(iii) *qo * also increased with the stress range at constant stress ratio (normalized mean stress).

**D E V E L O P M E N T OF F O R M U L A F O R C R A C K O P E N I N G R A T I O **

Range and mean value of remote applied stress have been widely used for expressing the dependency of crack closure

behavior on the loading condition in the past study. However, these parameters lose validity when crack size becomes larger

or applied stress is not simple tension. Here the reference stress defined by the following equation was used for

summarizing the numerical results.

**AP ** **(4) **

A°"~:t - ( w - 2a)

whereAP is applied load, 14: is plate width and 2a is crack length (including diameter of the circular hole in the present analysis) .

Normalized reference stress obtained by the following equation was used instead of the reference stress itself having

application to other materials in mind.

*Acr,.ef *

*AO're f * = ~ (5)

20" 3 ,

The values of the crack opening ratio at crack growth of 1.65 mm are plotted against the normalized mean stress in

Figure 6 for various normalized stress ranges. It can be seen that the crack opening ratio largely depended on the

normalized stress range as well as the normalized mean stress. At all stress levels, the crack opening ratio increased with

the normalized mean stress almost linearly, and these relations were fitted by the following equations:

*qo *= 0.27 + 0.37Ao-re f + (0.2 + 1.18Ao're *f ) o m * *(0 < qo < 1) * (6)

Predictions given by this equation are in good agreement with independent numerical results as can be seen in Figure 6. A

relation recommended in R5 procedure [5] is also plotted in the figure for comparison. The crack opening ratio given by R5 equation is in relatively good agreement with the results of the present study at higher stress levels but it is considerably larger at low stress level.

E S T I M A T I O N O F E F F E C T I V E J - I N T E G R A L R A N G E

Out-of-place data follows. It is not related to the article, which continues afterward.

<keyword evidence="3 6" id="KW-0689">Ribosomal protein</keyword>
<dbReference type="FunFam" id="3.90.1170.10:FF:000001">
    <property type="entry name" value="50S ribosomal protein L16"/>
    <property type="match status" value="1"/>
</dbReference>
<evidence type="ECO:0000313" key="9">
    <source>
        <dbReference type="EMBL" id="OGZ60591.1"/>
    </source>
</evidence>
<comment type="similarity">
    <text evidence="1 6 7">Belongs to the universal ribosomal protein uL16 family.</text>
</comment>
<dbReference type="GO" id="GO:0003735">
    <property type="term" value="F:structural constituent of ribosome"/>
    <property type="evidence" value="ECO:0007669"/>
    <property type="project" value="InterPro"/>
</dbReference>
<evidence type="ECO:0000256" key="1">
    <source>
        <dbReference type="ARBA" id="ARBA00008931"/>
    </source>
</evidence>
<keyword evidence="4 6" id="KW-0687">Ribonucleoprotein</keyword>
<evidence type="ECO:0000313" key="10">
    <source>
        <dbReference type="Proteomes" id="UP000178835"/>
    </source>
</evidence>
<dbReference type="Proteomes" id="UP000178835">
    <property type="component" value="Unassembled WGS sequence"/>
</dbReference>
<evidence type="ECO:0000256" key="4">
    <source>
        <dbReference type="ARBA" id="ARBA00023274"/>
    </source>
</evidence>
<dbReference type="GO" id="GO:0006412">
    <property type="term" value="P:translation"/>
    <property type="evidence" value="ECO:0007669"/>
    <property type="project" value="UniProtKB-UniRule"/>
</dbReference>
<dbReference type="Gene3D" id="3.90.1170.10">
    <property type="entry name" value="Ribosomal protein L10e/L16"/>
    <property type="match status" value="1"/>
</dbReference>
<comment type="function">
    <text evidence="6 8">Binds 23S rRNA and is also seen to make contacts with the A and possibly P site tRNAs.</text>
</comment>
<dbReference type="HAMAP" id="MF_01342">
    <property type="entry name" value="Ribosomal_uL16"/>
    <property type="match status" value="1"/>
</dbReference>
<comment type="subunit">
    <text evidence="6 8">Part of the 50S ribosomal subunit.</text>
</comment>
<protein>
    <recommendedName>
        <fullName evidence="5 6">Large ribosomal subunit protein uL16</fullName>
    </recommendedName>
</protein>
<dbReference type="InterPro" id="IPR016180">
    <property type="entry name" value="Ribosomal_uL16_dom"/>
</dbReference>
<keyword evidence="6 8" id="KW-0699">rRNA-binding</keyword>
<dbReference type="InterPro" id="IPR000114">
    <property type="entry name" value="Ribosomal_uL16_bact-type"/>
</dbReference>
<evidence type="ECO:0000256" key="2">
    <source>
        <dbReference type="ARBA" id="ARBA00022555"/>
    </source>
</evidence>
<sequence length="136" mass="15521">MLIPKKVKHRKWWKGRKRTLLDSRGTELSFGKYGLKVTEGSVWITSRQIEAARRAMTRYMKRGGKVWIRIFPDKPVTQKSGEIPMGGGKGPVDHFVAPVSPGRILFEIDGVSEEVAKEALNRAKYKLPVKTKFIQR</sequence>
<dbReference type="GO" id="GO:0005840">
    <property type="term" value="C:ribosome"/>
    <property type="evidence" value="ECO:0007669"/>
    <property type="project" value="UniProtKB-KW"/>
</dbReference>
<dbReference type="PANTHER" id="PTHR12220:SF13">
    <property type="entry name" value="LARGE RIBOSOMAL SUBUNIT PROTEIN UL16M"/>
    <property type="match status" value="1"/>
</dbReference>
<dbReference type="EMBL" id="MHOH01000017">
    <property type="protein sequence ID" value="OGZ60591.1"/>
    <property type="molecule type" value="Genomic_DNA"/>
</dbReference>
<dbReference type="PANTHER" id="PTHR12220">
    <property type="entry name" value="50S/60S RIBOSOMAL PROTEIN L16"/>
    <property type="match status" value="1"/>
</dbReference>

[6].

It is widely known that the J-integral can be predicted by using the reference stress method with a reasonable accuracy According to the method, the total J-integral range is estimated as

*EACref *

*AJtota I *= ~ A J e (7)

where Av,.~./ is the strain range corresponding to the reference stress range on a material cyclic stress-strain curve, and E is

the Young's modulus. A J is the elastic J-integral range converted fi'om the elastic stress intensity factor range as.

*(AKtotal )2 *

*AJ e = * (8)

E

Plastic components of the J-integral range can be separated as

*AJp - AJtota ! - AJ e * (9)

The effective stress intensity factor range, *AKef f * can be simply estimated from the total stress intensity factor range,

*AKtotal, *using the crack opening ratio, q,,.

*AKef f = qoAKtotal * *(1 O) *

Then for purely elastic behavior, the following relationship holds:

**2 ** **(11) **

*A Jeff = qo AJtotal *

A rigorous relation between the total and the effective J-integral ranges does not exist any more when the plastic zone

size becomes larger and the plastic components of the J-integral range can not be neglected. Budden [7] derived the

following equations which give upper and lower bounds, respectively, for the effective J-integral range:

*A Jeff = q 2 A j e + qoAJp * (12)

**2 ** qon+l

*A Jeff -" qoAJe + * *AJp *

### (13)

where n is the exponent which represents dependency of plastic strain range on the stress range.

and 0 _< qo < 1, the following relation always holds"

*AJeff (eq. 13 ) <_ AJeff (eq.11) *< AJeff (eq. 12 )

Because n>l

Variation of the J-integral with applied stress obtained by the finite element analysis with the domain integration is

shown in Figure 7 for two loading cases. Except the smallest domain that covered only two elements adjacent to the crack

tip, the values were independent of the integration domains. Employing the value at the maximum load at the largest

domain as the effective J-integral range, the numerical results are compared with the estimation by the above equations for five selected crack lengths between 0.25mm and 1.85mm in each loading case.